"The difficulty there is that the law throughout Europe is subject to EU legislation and that is in a state of flux because of data-protection regulations," Scanlon continues, "so until those laws are finalised it would be unwise [to proceed] – any approach different from the EU approach would only be in place for a couple of years. National regulators need to ensure that they interpret those regulations so they are in compliance with those laws, and certainly the ICO is working with regulators from other nations along those lines."
One additional challenge is that most cloud services and providers are set up as international operations for redundancy and resiliency reasons, making it even more difficult for one European government to introduce practical legislation on a sovereign basis. The more connected the world becomes, the less joined-up are the rules governing that connectedness, it seems.
"National governments want to encourage the adoption of cloud computing with the public sector," (see 'Gathering clouds', E&T Vol 8 Issue 2) "but they could not dictate the relaxation of any regulation that might apply, because they would make themselves a hostage to fortune and set themselves up for something to go wrong and blame to be applied," says Alexander Brown at Simmons & Simmons. "Also, so much regulation comes from Europe, so it is not really for the UK government for example, which already has a more lax data protection regime than Spain, Germany or France, to change things."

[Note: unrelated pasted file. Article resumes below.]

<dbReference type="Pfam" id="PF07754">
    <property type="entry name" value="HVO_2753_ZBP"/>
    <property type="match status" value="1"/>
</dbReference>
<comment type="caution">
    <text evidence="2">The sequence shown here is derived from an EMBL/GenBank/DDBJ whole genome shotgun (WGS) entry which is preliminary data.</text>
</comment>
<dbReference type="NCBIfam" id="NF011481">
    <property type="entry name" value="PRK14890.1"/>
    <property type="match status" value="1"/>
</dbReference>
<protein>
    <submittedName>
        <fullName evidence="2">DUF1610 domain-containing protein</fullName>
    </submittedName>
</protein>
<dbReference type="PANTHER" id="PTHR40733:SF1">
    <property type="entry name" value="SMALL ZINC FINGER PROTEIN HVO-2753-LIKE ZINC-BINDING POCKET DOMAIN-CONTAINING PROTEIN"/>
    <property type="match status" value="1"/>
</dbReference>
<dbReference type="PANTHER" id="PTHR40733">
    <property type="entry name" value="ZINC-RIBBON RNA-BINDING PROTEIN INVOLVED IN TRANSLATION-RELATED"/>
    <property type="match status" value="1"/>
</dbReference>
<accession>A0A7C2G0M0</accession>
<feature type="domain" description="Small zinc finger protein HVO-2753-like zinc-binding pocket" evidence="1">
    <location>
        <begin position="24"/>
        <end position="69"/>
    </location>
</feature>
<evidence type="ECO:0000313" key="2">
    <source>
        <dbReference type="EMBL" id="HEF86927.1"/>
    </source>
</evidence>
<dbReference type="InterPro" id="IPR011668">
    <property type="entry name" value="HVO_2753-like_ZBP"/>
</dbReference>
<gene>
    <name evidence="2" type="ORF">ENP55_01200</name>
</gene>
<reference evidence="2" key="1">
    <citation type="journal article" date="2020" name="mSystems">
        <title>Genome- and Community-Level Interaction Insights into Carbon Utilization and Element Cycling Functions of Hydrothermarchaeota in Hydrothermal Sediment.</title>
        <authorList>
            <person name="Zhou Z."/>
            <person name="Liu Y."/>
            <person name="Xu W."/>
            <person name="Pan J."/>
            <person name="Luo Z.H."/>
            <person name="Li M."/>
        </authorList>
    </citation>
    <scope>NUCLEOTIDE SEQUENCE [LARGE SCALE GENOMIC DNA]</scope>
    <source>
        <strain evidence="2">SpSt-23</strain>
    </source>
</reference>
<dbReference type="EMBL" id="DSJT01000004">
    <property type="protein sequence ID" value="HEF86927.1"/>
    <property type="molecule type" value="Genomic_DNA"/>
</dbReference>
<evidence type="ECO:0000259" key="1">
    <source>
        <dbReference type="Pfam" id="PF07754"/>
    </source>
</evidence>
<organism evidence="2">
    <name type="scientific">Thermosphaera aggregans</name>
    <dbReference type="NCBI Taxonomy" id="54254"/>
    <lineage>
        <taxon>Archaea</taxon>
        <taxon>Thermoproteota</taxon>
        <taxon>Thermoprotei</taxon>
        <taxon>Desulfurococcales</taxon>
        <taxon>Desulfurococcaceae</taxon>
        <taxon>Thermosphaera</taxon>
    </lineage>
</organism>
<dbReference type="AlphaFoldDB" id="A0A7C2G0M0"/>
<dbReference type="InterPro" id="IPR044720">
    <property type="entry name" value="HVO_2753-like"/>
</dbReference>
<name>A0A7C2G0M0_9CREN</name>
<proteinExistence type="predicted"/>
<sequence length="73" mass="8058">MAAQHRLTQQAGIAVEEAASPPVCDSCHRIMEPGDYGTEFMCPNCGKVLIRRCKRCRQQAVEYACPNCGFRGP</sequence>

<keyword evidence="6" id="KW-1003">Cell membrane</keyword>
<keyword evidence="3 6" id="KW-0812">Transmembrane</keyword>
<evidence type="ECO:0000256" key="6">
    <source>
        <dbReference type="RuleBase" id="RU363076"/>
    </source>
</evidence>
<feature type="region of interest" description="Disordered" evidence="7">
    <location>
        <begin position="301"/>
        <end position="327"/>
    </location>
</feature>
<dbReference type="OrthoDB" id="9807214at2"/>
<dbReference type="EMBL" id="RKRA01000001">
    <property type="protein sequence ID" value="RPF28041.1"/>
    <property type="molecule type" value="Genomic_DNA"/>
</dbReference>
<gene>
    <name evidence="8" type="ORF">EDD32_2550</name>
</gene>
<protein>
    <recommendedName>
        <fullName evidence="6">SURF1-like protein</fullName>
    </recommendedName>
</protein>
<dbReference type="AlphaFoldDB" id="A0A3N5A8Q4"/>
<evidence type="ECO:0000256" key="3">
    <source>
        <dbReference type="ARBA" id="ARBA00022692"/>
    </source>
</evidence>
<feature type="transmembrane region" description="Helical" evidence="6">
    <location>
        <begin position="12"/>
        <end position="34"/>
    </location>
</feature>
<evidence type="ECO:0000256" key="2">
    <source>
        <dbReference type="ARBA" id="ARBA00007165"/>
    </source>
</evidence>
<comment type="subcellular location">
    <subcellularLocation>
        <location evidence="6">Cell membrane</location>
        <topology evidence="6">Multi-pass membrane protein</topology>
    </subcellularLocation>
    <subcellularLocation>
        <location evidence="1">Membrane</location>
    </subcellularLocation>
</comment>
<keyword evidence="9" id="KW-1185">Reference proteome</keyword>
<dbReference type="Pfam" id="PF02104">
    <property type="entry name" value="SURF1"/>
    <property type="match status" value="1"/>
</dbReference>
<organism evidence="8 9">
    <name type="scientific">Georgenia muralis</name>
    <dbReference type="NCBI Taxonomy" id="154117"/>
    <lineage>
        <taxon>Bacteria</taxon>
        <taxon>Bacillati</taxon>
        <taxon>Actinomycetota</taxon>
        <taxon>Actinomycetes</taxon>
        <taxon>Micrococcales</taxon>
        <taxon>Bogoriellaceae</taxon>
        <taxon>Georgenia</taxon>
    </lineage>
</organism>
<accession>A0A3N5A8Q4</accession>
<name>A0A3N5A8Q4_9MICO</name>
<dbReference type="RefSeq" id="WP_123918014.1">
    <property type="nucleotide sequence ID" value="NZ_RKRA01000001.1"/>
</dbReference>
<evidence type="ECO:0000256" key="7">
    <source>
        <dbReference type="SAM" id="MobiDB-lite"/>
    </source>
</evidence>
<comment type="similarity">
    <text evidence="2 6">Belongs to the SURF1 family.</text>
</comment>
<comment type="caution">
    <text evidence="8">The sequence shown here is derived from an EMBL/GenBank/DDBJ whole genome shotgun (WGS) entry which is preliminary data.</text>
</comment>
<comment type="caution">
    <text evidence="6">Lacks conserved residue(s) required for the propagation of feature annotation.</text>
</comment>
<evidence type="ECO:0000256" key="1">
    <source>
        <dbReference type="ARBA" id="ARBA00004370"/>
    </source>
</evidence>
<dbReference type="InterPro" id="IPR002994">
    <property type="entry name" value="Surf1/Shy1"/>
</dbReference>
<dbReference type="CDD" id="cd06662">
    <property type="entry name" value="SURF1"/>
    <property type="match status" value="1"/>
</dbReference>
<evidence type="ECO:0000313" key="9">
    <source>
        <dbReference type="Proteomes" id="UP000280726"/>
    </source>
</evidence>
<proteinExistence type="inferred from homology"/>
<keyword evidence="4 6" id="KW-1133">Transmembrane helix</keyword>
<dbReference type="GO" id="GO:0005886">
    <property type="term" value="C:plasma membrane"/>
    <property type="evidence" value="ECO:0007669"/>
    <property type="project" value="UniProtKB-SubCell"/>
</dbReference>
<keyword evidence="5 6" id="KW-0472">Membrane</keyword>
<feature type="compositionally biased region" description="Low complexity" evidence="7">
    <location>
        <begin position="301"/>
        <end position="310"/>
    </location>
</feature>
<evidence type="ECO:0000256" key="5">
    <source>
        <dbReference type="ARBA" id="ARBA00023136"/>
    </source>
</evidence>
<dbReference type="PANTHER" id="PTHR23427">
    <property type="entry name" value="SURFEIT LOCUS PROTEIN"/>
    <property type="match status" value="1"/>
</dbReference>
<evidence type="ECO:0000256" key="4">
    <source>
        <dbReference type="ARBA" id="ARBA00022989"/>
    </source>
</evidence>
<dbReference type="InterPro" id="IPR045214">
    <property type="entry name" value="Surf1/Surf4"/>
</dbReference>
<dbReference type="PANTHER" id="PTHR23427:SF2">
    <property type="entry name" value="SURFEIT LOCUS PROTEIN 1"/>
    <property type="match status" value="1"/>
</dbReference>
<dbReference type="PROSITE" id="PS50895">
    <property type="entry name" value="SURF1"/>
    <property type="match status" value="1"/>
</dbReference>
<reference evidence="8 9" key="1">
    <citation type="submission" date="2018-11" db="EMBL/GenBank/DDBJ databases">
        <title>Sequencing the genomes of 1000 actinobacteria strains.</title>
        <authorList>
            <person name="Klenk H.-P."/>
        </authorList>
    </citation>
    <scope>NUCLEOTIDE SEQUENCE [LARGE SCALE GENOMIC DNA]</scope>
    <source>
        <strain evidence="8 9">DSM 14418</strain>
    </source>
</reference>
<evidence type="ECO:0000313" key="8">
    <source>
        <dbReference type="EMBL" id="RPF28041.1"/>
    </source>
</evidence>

Experts give the view that companies should worry less about the law and more about understanding the differences between the various, multiple elements of cloud services and how applicable they are to their own business needs.
"I am not that sure the situation is that unclear," says IDC's David Bradshaw. "Ultimately the CIO of any organisation is responsible for what happens, even when the processing is trusted to a third party, so it is up to them to ensure that the third party is capable and trustworthy, and that does not really change. Rather than get stuck on the legal issues, government departments need to make sure they comply with legal requirements but check that the service works as they need it to."
Simmons & Simmons regularly gives legal advice primarily to corporate customers looking for guidance on what data assets can and should be stored within cloud services, and what should remain within the control of their own IT systems in accordance with UK data protection rules. At the same time it also gives counsel on negotiating individual terms of cloud services contracts and service level agreements.
"Clients have to understand what they are buying, whether it's SaaS (software-as-a-service), IaaS (infrastructure-as-a-service), or PaaS (platform-as-a-service), public or private cloud, and everything in between - and precisely what they are going to get out of the deal," declares Alexander Brown.